Contributed By:

US Nanny Institute on September 9, 2021

The National Weather Service has released a new thunderstorm warning system. As parents and nannies, we frequently check the weather so we can organize our daily activities and children’s play. We often use the National Weather Service (NWS) warnings and are familiar with the hurricane and tornado classifications. These types of warnings help us understand the severity of the storms in our area, so we know how to prepare for them. This is now true for thunderstorms.

 

Not all storms are the same. Historically, the NWS issued a ‘severe thunderstorm warning’ if a storm had winds at or greater than 58 mph or 1” hail. Storms aren’t just about wind speed. Some storms create hazardous conditions that range from tornadoes, large hailstorms, and widespread straight-line winds called Derechos, to cloud-to-ground lightning and flash flooding. Adding severity and potential impacts from thunderstorm winds and hail can improve our understanding of the storm intensity. By adding a “damage threat” tag to severe thunderstorm warnings, parents and nannies can better understand the intensity of the thunderstorm.

 

As of Aug 2, 2021, the NWS issued a new system for thunderstorms. This initiative provides people with more detailed information, so we know what to expect in our area. In the new system, thunderstorms are categorized into 3 types. In order of highest to lowest damage threat, thunderstorms can be destructive, considerable or base. In addition to wind speed, the categories also measure hail size.

 

Is the Thunderstorm Base, Considerable or Destructive?

So, what do each of these categories mean? The criteria for a baseline or “base” severe thunderstorm warning remain unchanged at 1.00” (quarter-sized) hail and/or 58 mph thunderstorm winds. The damage is expected to be at the base level. This will not activate a wireless emergency alert (WEA). The criteria for a considerable damage threat is at least 1.75” diameter (golf ball-sized) hail and/or 70 mph thunderstorm winds. You won’t get a Wireless Emergency Alert (WEA). The criteria for a destructive damage threat is at least 2.75” diameter (baseball-sized) hail and/or 80 mph thunderstorm winds. Warnings with this tag will automatically activate a Wireless Emergency Alert (WEA) on smartphones within the warned area.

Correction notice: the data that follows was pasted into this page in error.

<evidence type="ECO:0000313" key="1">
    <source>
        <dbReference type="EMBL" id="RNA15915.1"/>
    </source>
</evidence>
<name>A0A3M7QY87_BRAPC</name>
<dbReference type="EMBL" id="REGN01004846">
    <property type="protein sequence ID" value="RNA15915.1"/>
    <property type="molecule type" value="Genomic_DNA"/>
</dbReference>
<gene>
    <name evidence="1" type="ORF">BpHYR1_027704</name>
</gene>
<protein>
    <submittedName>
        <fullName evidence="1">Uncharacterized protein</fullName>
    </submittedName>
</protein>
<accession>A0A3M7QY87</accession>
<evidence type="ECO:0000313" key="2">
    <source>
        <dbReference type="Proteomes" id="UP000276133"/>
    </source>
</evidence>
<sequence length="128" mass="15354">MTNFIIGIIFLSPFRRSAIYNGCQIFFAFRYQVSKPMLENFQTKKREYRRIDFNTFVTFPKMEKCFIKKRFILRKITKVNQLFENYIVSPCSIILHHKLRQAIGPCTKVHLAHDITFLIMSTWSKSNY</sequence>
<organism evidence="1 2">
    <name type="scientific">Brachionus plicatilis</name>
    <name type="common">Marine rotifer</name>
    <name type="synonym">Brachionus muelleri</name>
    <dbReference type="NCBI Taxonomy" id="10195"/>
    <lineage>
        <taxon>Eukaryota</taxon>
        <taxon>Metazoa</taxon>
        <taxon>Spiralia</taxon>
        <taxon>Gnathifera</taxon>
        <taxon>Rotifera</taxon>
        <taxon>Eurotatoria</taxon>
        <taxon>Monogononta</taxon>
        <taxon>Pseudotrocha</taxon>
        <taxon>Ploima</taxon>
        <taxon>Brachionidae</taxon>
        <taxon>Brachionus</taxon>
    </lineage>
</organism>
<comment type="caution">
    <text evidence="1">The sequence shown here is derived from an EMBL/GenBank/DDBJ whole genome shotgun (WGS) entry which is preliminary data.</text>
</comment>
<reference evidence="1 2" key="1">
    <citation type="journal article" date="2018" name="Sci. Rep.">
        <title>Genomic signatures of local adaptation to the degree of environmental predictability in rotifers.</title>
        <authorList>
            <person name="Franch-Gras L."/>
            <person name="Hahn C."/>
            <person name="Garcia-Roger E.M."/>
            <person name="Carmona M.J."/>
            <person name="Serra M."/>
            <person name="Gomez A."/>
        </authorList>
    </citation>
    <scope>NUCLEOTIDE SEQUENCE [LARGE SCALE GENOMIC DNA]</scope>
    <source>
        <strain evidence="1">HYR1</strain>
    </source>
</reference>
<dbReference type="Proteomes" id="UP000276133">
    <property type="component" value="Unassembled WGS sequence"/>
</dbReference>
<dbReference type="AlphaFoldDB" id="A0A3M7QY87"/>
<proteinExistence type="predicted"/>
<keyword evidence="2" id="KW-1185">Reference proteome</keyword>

The new thunderstorm warnings can help childcare providers keep the children in their care safe. While wind speed and damage are tracked variables, it’s important to note that lightning is always a thunderstorm threat. Any thunderstorm is capable of producing lightning and caregivers must always be aware of the threat and take proper precautions. If lightning is sighted, children should be moved to a safe area – preferably indoors.

 

You can learn more about the new thunderstorm categories at https://www.weather.gov/lot/SevereThunderstormWarningsUpdate. If you want to learn more about nanny training and certification, check out the Emergency Planning course at the US Nanny Institute.

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The US Nanny Institute provides online childcare classes with certification programs based on a curriculum specifically designed to advance the skills of Nannies and Sitters. The Nanny Institute has over 30 college faculty with a passion for education and childcare, bringing them together to help childcare providers gain practical skills and qualifications that benefit their careers and the children in their care.